The case of a man whose heart stopped beating for 90 minutes only to revive just as doctors were preparing to remove his organs for transplants is fuelling ethical debates in France about when a person is dead.
The 45-year-old man suffered a massive heart attack and rescuers used cardiac massage to try and revive him without success before transferring him to a nearby hospital.
Due to a series of complex circumstances, revival efforts continued for longer than usual for a patient whose heart was not responding to treatment, until doctors started preparations to remove organs.
It was at that point that the astonished surgeons noticed the man was beginning to breathe unaided again, his pupils were active, he was giving signs that he could feel pain -- and finally, his heart started beating again.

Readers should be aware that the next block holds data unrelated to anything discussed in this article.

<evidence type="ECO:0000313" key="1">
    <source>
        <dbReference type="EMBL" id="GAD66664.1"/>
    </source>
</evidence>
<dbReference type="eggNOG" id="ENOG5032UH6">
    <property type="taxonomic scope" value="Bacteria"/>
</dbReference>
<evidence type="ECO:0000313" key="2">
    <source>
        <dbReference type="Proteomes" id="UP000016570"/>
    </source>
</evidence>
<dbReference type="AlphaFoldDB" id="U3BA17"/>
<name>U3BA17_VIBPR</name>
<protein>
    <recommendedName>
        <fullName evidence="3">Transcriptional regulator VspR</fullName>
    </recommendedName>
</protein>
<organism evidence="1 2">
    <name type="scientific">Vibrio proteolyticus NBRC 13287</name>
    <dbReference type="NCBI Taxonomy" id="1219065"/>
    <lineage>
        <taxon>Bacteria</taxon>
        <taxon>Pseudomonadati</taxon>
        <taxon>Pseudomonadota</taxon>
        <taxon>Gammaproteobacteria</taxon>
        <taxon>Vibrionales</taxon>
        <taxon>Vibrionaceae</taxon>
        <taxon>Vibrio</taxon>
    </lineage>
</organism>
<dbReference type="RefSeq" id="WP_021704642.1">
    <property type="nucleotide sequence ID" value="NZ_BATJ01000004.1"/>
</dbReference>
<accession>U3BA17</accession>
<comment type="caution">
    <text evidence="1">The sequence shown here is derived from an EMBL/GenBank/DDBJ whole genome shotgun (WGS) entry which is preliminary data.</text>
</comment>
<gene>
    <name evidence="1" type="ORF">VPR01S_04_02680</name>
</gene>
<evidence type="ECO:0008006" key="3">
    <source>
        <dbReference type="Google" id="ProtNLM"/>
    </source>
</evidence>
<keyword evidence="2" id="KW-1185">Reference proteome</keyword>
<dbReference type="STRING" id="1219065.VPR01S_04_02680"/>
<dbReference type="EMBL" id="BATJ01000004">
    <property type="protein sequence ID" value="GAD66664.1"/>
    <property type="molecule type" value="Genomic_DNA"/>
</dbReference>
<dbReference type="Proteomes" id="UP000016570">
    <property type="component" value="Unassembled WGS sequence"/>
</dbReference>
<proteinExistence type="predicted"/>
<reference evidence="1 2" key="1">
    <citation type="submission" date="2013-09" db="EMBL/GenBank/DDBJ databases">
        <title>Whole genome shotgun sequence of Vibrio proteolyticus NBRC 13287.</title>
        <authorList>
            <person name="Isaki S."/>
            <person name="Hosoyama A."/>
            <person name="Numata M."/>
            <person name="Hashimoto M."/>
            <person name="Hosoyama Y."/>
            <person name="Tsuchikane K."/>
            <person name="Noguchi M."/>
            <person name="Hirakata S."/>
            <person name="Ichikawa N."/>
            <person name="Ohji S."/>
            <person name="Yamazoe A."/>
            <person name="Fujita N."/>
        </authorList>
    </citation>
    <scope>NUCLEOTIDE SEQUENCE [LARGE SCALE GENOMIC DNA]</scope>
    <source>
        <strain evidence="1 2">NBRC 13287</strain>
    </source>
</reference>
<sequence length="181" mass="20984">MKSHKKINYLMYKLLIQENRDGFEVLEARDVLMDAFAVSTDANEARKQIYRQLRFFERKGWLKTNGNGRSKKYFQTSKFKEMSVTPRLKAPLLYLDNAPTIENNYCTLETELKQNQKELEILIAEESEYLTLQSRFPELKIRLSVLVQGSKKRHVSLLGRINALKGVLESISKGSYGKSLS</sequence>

Several weeks later, the man can walk and talk.
"This situation was a striking illustration of the questions that remain in the field of re-animation ... and what criteria can be used to determine that a re-animation has failed," says a report on the case, published online by an ethics committee.
The case has stirred debate among medical professionals and daily newspaper Le Monde on Tuesday dedicated a full page to the subject under the headline: "The organ donor wasn't dead".
"What is under consideration here is the status of a person, whether they are a patient who can be re-animated or a potential (organ) donor," said the ethics committee report.
For the rest of the story: http://tvnz.co.nz/view/page/1318360/1841997